More Expert Reviews
|2011 VW Jetta
|2011VW Jetta SEL Sedan Specs|
By Gary Chan
- Interior space (especially back seat)
- Highly intuitive touchscreen interface for stereo/satellite radio/navigation
- Rear end looks more luxurious than flat rear of previous generation
- Ergonomic positioning of driver controls (signals, cruise, sound, etc)
- Lack of power at lower rpm’s
- Center arm rest is too far back and angled downward to be functional/comfortable
- Phone connectivity non-intuitive and non-functional (in my case)
- Noisy fan at highest setting
The People’s Car
Volkswagen has been in the United States since the 1950’s, and has grown to be one of the largest manufacturers in the world. With the sixth-generation Jetta that is now less expensive, lighter and larger (almost 3” in length) than the previous version, VW is targeting buyers of the Civic and Corolla with the base price of the Jetta S at $16,755. Incidentally, the base is almost $1k less than the 2010 Jetta S. The model I drove was the Jetta SEL which starts at just over $22,000. With the in-laws in town, I was eager to test out the new Jetta over a few days.
Equipped with a 2.5-liter, five-cylinder engine (170-HP, 177 lb-ft of torque) and a 5-speed manual transmission, the Jetta SEL is no pocket rocket. The engine begins to pull around 3000 RPM, but below this engine speed, it’s not very flexible often necessitating a downshift for passing and accelerating. When I did keep the engine speed above 3500 RPM, the Jetta did accelerate very quickly. However, the downside of the high RPM’s was a noisy engine from 4000 RPM and above.
Stomping on the brakes from high-speed, the brakes grab well enabling controlled stops. The brakes aren’t super strong, but I felt confident as the car stopped repeatedly under hard braking. Steering is light and responsive, but not communicative. The sport suspension is well damped and proved flat in the turns. It’s no sport car, but for most spirited driving around town, the suspension is more than adequate.
Interior and Styling
The new design is markedly different than the previous fifth-generation version. I believe it’s lost its unique look and characteristics and now blends in too easily with many other cars available today.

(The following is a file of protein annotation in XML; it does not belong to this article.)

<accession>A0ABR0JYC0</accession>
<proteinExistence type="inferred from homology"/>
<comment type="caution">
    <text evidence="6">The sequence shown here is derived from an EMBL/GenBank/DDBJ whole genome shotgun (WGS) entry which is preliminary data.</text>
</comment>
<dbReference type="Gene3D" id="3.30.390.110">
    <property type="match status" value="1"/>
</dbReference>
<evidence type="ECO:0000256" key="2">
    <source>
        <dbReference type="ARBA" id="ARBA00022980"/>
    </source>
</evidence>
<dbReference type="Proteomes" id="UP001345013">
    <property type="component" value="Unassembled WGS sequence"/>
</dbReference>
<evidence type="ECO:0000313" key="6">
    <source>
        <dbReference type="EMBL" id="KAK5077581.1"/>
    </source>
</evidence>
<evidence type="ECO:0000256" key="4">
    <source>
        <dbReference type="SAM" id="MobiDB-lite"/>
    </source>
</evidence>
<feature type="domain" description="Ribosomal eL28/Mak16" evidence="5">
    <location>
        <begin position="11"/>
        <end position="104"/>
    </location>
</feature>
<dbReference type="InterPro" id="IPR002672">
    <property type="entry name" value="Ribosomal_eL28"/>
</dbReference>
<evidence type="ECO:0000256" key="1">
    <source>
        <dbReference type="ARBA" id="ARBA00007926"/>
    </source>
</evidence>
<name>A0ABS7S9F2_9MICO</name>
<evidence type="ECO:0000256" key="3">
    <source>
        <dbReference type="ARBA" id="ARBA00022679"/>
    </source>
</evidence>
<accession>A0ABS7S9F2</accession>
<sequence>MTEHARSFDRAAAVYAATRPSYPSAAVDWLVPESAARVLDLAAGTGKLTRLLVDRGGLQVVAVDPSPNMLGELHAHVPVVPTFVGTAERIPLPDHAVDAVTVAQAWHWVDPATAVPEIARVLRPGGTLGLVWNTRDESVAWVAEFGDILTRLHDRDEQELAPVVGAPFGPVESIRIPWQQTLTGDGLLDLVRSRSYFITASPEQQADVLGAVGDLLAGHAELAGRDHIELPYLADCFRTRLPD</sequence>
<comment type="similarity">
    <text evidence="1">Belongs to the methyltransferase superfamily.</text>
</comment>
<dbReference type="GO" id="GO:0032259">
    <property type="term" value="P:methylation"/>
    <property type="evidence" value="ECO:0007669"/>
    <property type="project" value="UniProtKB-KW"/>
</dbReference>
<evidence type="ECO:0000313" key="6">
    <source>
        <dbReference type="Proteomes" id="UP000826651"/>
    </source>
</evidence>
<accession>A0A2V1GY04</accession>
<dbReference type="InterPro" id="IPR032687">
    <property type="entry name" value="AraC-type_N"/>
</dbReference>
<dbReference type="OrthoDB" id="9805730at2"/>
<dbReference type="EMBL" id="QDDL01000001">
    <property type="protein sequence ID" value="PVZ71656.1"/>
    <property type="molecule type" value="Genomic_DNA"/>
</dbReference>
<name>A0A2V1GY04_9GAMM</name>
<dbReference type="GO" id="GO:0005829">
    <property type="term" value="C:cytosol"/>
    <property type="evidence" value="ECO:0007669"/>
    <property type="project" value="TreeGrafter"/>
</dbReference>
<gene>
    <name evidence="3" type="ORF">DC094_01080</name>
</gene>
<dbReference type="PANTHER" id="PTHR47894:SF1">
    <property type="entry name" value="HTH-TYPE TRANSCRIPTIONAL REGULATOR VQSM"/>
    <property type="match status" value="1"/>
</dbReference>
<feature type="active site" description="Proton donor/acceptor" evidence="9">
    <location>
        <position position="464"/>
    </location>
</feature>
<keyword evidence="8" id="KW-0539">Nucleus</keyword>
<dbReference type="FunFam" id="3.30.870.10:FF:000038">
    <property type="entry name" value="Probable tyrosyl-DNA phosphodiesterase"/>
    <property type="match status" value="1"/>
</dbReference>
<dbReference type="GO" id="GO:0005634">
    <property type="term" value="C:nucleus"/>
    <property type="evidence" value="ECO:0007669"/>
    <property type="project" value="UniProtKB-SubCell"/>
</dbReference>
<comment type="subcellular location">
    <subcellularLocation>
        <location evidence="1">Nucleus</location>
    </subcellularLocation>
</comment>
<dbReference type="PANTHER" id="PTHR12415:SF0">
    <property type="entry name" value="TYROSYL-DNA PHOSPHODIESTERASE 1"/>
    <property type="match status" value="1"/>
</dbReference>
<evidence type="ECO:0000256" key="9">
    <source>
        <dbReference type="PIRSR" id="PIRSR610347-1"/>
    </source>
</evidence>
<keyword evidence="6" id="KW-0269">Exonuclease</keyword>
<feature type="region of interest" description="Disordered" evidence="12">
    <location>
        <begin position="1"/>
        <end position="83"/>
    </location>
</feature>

The layout of the dashboard is similar to last year’s model, but appears slightly simplified possibly to save costs.
The bolstered front seats are comfortable and covered in a perforated vinyl. Don’t look for power adjustments here as you’ll only find three manual levers on the seat sides and fore/aft adjuster in front. After bit of tinkering, I was it to find a comfortable position.
The interior is quiet with only a hint of wind noise even with the sunroof open (it has a large wind deflector).
The best part is the touch screen display which controls the audio, phone and navigation systems: switching between the various sound options and making choices was very intuitive and fast. Entering a destination was even better quickly predicting street names and automatically jumping to the next screen.
It had a unique zoom and rotate feature while navigating to my destinations. For example, when approaching a cloverleaf and changing roads, the map would automatically zoom and provide closer view of the desired direction as well as rotate to give the driver sense of direction and orientation. Upon completing the road change, the map returned to the default view. Very cool navigation feature.
I did have problems pairing my phone with system. I followed the instructions in the manual, and every time I entered the prescribed pass code into my phone, it was “invalid”. This is the first time this has ever happened during any test drive.
Areas We Would to See Improvement
- Side visibility due to rear seat head rests, thick C-pillar, and trapezoidal mirror shape
- Cruise control lag exists when depressing the button on the left stalk. One has to wait for each step (up or down) before depressing the button again. In most cars, multiple presses result in speed increasing/decreasing several MPH.
- More torque and horsepower at lower engine speeds
Viva la Volkswagen!
Overall, the added length makes the Jetta much more functional for carrying passengers in the rear seat. That combined with the cavernous trunk makes it the perfect car for road trips for four people over a long weekend. The front splitter and the rear trunk shape are two design changes that improve the look of the Jetta making it look more expensive than it is. However, the front end design is simply too muted making it look like many other cars. Perhaps this is VW’s intention in making the Jetta more appealing to the masses, both in design and price. Time will tell, but I think VW has a “winner” here, and I can’t wait to test out the GLI version with the 2.0-liter, direct injection turbo four (200 HP/236-lb-ft of torque) arriving early next year. Power to the people!
- ENGINE: 2.5 liter, DOHC in-line 5
- HORSEPOWER: 170 at 5,700rpm
- TORQUE: 177lb-ft at 4,250rpm
- FUEL CONSUMPTION: 20 City MPG/29 Highway MPG/ 22 MPG overall
|MORE EXPERT REVIEWS|
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|2009 Volkswagen Jetta TDI Review
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|2009 Volkswagen Jetta SportWagen Review
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|2008 Volkswagen Jetta Review – German Design and Engineering at an Economical Price
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“The Volkswagen Jetta brings German design and engineering to a car that starts at well under $20,000.”
2011 Volkswagen Jetta | 2009 VW Jetta TDI | 2009 VW Jetta SportWagen | 2008 VW Jetta